Monday, 20 June 2016 13:55

Cheap food has high price

Written by 
Lincoln University Professor of Farm Management Alison Bailey. Lincoln University Professor of Farm Management Alison Bailey.

A Lincoln University expert is warning of the cost of focusing on producing food cheaply.

A report into European farming policy 'Does the CAP still fit', co-authored by Lincoln University Professor of Farm Management Alison Bailey, says there is overwhelming evidence at local, national and global levels that food systems need to change.

The paper was for the Food Research Collaboration on the European Union's Common Agricultural Policy (CAP) which provides support to Europe's farmers.

She says, although the CAP is subsidy based, the report contains messages for the New Zealand farming community.

"Agricultural policy across the globe has always tried to do a number of things under the umbrella of supporting the farming community in commodity production.

"A model of one policy objective one policy tool becomes a complex mix of multiple policy objectives achieved through the implementation of additional policy tools," Bailey says.

"This never thoroughly addresses the original, nor additional, objectives."

The report says that for a number of reasons – environmental, public health, economic and social – the model of food based on producing ever more food, ever more 'cheaply', has had serious negative impacts.

This includes the environmental costs of intensive farming and biodiversity loss, while overall food production is a major cause of climate change.

This is true for both Europe and New Zealand, Professor Bailey says.

The report calls for the CAP to move away from focusing on farming to become a Common Food Policy.

"We should not continue to eat diets which add to climate change, pile on costly burdens of disease, and maintain a fantasy that food systems can continue to be fossil-fuel based in an era of rapid climate change."

CAP was still too focused on farming when it needs to reconnect with public health, ecosystems and feeding people well, Professor Bailey says.

The United Kingdom, like all European Union (EU) member states, needs to review its entire food system, regardless of the outcome of the upcoming referendum on EU membership, the report says.

Bailey says New Zealand could well do the same.

To access Does the CAP fit? Go to 

More like this

Cows part of the solution

New Lincoln University pastoral livestock production lab research is defining how to get the maximum benefit from cows predisposed to urinate nitrogen (N), resulting in less leaching to waterways.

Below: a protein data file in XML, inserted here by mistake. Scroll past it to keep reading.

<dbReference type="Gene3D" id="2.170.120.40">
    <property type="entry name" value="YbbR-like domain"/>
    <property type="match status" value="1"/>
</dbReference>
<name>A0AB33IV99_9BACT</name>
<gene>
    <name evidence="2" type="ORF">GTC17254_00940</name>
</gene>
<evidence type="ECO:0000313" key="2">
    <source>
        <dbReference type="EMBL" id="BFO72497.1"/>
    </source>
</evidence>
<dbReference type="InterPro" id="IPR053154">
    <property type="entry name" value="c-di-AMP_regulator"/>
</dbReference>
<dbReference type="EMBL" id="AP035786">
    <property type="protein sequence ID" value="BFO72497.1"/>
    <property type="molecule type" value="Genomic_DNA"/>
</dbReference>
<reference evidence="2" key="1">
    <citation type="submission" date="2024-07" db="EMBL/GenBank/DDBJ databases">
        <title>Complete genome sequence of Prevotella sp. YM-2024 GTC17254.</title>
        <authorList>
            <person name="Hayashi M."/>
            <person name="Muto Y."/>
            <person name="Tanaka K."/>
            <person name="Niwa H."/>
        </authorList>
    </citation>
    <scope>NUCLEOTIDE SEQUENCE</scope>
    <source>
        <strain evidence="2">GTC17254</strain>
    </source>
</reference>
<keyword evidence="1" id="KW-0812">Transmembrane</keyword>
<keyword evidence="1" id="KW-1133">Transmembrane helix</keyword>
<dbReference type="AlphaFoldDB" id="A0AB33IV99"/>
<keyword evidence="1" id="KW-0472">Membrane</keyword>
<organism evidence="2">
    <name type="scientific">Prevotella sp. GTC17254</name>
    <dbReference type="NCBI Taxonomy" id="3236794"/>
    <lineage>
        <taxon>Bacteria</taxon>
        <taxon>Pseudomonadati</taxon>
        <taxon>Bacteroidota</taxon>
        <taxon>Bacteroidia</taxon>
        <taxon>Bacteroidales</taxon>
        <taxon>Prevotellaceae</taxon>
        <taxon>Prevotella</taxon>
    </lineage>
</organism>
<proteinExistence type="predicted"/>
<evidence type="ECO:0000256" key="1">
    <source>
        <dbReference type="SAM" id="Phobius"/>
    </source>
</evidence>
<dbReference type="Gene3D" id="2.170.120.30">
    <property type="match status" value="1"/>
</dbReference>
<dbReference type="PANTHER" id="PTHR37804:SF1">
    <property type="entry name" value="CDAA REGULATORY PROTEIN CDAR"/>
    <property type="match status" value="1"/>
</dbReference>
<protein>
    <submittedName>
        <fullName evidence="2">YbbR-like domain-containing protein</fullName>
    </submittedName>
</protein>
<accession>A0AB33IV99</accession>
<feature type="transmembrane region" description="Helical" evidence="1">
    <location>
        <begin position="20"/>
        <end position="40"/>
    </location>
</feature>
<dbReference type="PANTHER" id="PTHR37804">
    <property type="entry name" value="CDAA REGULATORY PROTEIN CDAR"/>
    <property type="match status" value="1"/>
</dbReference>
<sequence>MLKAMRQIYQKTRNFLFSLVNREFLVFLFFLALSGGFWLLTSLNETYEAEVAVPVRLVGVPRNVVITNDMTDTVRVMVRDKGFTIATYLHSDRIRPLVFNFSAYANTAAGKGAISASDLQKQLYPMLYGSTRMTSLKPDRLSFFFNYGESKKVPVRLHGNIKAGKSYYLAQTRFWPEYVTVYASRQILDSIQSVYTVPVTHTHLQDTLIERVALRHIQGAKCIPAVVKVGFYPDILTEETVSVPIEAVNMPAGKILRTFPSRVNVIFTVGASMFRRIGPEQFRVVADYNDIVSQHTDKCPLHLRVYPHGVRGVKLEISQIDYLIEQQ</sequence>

Lincoln launches new research

Three new farming systems are being implemented to expand Lincoln University Dairy Farm’s (LUDF) focus and extend its outlook through to 2030.

Keeping an eye out for water-logged paddocks

Surface ponding water is the factor that has the most effect on cows' lying time - and hence animal welfare - in winter grazing paddocks, says DairyNZ senior scientist Dawn Dalley.

Start recording your fert usage

Farmers need to start now keeping accurate and detailed records of their fertiliser use to meet new pastoral nitrogen limits, says Ravensdown’s Phil Barlow.


Tatua smashes $10 barrier

Waikato milk processor Tatua says keeping products moving to overseas customers during the pandemic was one of the highlights of…

New regs boost Massey Ag course enrolments

Demand for expertise in sustainable nutrient management, environmental planning and improved freshwater outcomes has seen Massey University's range of agricultural…

Machinery & Products

Keeping everyone safe

As tractors get larger and front linkage kits become more common, many have started fitting underrun or collision protection systems.

Keeping stock and drivers safe

Livestock haulers are a crucial link in the New Zealand agriculture supply chain, transporting stock onto or between farms, to…

Making lamb marking easy

Designed by a sheep and beef farmer, Vetmarkers are made in New Zealand and sold around the world.

» The RNG Weather Report

» Latest Print Issues Online

The Hound

Flag it!

OPINION: Agriculture and Trade Minister Damien O'Connor tried to keep his latest overseas jaunt secret squirrel.

Oh dear!

OPINION: This old mutt suggests that farmers' growing discontent with Beef+Lamb NZ's performance is going to reach fever peak after…

» Connect with Rural News

» eNewsletter

Subscribe to our weekly newsletter